|Publication number||US6121715 A|
|Application number||US 09/335,562|
|Publication date||Sep 19, 2000|
|Filing date||Jun 18, 1999|
|Priority date||Dec 18, 1996|
|Also published as||DE19652801C1, EP0947001A1, EP0947001B1, WO1998027602A1|
|Publication number||09335562, 335562, US 6121715 A, US 6121715A, US-A-6121715, US6121715 A, US6121715A|
|Inventors||Christian Hoffmann, Hellmut Freudenberg, Hartmut Gerken, Martin Hecker, Richard Pirkl|
|Original Assignee||Siemens Aktiengesellschaft|
|Export Citation||BiBTeX, EndNote, RefMan|
|Patent Citations (14), Non-Patent Citations (3), Referenced by (21), Classifications (9), Legal Events (5)|
|External Links: USPTO, USPTO Assignment, Espacenet|
This application is a continuation of copending International Application No. PCT/DE97/02906, filed Dec. 12, 1997, which designated the United States.
Field of the Invention
The invention concerns a method and device for driving a capacitive control element, especially a piezoelectrically operated fuel injection valve of an internal combustion engine.
Piezo control elements consist of a number of piezoceramic layers and form a so-called "stack", which changes its dimensions when a voltage is applied, especially its length s by a deviation ds, or generates an electrical voltage during mechanical compression or tension.
The electrical properties of this type of piezostack vary with the temperature to which it is exposed. With increasing temperature, its capacitance is increased, but so is the deviation. At the temperatures to be considered for automotive applications of about -40° C. to +140° C., changes of up to a factor of 2 are observed.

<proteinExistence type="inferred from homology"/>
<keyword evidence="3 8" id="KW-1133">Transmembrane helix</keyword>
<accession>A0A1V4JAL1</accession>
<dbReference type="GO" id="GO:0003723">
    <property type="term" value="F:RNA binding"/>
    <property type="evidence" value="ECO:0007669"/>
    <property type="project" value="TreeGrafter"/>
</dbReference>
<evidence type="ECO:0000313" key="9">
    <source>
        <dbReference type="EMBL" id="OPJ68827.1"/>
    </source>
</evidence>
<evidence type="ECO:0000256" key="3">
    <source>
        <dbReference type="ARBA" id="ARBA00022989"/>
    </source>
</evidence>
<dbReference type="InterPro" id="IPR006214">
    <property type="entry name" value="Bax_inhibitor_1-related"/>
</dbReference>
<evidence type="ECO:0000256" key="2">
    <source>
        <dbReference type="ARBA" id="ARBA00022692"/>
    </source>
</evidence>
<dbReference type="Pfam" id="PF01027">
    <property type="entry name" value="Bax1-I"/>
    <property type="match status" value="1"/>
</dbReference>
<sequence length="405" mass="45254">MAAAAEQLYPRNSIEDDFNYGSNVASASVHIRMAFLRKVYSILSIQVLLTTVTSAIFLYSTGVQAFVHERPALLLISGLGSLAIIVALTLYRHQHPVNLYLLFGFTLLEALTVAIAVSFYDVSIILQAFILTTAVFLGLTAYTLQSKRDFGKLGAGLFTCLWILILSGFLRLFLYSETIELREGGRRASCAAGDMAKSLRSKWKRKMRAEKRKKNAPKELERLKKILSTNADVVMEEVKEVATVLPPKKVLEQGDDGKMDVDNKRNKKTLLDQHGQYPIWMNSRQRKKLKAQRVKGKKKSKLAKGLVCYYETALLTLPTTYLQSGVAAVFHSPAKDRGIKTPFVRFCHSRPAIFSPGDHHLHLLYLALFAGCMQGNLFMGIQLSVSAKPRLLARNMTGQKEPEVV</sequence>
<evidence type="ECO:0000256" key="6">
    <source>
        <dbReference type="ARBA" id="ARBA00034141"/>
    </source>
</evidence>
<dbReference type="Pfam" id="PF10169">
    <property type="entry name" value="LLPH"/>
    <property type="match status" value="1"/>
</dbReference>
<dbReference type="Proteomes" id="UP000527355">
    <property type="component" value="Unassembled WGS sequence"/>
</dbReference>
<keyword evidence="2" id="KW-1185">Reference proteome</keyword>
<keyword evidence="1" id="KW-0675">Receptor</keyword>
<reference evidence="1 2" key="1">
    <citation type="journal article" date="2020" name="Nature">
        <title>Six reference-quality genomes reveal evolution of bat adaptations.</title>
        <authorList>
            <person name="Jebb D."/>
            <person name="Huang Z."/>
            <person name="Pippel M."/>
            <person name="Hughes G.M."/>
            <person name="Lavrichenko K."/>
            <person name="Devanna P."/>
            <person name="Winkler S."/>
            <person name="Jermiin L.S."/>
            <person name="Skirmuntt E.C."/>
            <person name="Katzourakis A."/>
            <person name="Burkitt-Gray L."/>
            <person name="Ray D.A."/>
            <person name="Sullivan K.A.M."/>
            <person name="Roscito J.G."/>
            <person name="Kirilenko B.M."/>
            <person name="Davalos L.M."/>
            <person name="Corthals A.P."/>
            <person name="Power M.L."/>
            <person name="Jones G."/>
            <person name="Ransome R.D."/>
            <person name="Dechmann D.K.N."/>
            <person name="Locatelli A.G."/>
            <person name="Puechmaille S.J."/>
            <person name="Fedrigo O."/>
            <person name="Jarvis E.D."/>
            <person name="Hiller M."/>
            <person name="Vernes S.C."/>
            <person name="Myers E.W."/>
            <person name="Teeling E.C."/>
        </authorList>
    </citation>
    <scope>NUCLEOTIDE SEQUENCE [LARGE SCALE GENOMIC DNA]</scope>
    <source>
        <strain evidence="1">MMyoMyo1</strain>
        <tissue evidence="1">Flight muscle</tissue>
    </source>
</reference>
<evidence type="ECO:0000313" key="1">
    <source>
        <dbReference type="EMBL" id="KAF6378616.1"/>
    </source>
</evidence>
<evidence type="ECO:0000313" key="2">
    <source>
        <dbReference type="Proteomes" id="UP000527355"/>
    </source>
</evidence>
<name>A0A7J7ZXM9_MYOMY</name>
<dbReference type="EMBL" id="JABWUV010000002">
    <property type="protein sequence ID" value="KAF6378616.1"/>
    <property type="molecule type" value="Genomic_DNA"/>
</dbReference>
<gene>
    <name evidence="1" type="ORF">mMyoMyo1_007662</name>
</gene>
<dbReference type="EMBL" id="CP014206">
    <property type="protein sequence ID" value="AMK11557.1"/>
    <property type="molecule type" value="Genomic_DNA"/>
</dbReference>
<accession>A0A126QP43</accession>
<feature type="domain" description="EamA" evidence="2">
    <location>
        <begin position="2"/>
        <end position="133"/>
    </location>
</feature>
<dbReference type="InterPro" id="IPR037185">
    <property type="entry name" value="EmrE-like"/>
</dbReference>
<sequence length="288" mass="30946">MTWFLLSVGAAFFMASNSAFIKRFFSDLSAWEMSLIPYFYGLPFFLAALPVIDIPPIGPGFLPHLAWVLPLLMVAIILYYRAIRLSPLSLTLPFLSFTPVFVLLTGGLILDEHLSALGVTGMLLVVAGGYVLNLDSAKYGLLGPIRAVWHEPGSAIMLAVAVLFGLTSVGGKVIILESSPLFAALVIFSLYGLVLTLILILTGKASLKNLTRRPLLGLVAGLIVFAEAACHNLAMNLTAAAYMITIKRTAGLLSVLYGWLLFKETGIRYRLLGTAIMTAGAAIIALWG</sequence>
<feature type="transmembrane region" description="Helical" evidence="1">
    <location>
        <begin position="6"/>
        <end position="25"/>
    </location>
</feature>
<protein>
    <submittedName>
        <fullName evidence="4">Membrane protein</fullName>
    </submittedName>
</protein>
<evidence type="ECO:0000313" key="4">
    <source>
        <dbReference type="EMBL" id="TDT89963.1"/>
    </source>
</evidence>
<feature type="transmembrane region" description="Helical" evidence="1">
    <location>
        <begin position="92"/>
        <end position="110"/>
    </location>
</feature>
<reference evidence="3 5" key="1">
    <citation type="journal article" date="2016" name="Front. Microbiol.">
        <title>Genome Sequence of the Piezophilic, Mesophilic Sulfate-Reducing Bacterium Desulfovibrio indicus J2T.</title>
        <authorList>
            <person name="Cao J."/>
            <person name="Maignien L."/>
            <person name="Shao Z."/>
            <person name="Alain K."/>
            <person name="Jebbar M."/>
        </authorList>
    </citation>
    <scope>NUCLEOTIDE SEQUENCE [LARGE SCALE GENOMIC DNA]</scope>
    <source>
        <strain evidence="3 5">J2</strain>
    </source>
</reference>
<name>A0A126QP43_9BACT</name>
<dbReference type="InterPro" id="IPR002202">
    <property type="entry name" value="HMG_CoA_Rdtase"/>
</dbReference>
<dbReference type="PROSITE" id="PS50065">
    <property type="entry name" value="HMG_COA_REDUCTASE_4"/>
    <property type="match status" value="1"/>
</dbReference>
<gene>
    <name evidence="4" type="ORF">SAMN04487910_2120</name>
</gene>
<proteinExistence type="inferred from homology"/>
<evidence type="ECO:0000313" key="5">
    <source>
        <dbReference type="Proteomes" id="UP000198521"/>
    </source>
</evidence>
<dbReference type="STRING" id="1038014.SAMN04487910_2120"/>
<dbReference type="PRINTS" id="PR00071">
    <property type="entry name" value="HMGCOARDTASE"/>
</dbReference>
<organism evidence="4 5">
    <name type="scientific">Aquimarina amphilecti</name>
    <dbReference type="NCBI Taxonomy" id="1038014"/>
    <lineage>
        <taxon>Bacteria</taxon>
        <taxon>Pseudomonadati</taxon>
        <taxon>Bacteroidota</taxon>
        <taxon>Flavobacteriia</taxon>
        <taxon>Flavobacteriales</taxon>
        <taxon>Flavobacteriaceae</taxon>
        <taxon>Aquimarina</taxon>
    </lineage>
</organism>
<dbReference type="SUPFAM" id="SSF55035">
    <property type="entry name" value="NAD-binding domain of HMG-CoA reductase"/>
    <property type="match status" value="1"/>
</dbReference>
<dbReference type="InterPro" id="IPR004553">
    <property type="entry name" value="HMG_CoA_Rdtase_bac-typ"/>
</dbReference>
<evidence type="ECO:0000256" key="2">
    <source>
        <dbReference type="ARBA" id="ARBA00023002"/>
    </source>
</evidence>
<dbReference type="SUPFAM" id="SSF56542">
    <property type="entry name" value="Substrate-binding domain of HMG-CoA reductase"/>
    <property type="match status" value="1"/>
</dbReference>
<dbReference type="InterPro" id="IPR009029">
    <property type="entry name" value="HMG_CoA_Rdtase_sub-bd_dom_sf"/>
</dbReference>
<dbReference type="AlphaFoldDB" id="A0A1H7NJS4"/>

A drive circuit for a piezoelectric element of a matrix printer is known from U.S. Pat. No. 5,387,834, in which a temperature sensor senses the temperature of the piezoelectric element. Driving of the piezoelectric element occurs with charging times that are stored in a table as a function of the temperature.
The deviation varies roughly linearly with the applied voltage at a specified control element capacitance or a specified temperature. If the temperature varies, so does the deviation at equal voltage. On the other hand, the deviation varies in proportion to the square of the applied energy (ds˜e2), but independently of the temperature. It is very complicated to supply a specified amount of energy to a control element.
It is accordingly an object of the invention to provide a method and a device for driving a capacitive control element which overcomes the above-mentioned disadvantages of the prior art methods and devices of this general type.
With the foregoing and other objects in view there is provided, in accordance with the invention, a process for driving at least one capacitive control element, including a piezoelectrically operated fuel injection valve of an internal combustion engine, with an assignable amount of energy, which includes:
charging, at a beginning of a drive process, a control element of a plurality of control elements, via an oscillation coil from a series circuit having a charging voltage and formed of a charging capacitor and a recharging capacitor, and discharging the control element at an end of the drive process to the recharging capacitor;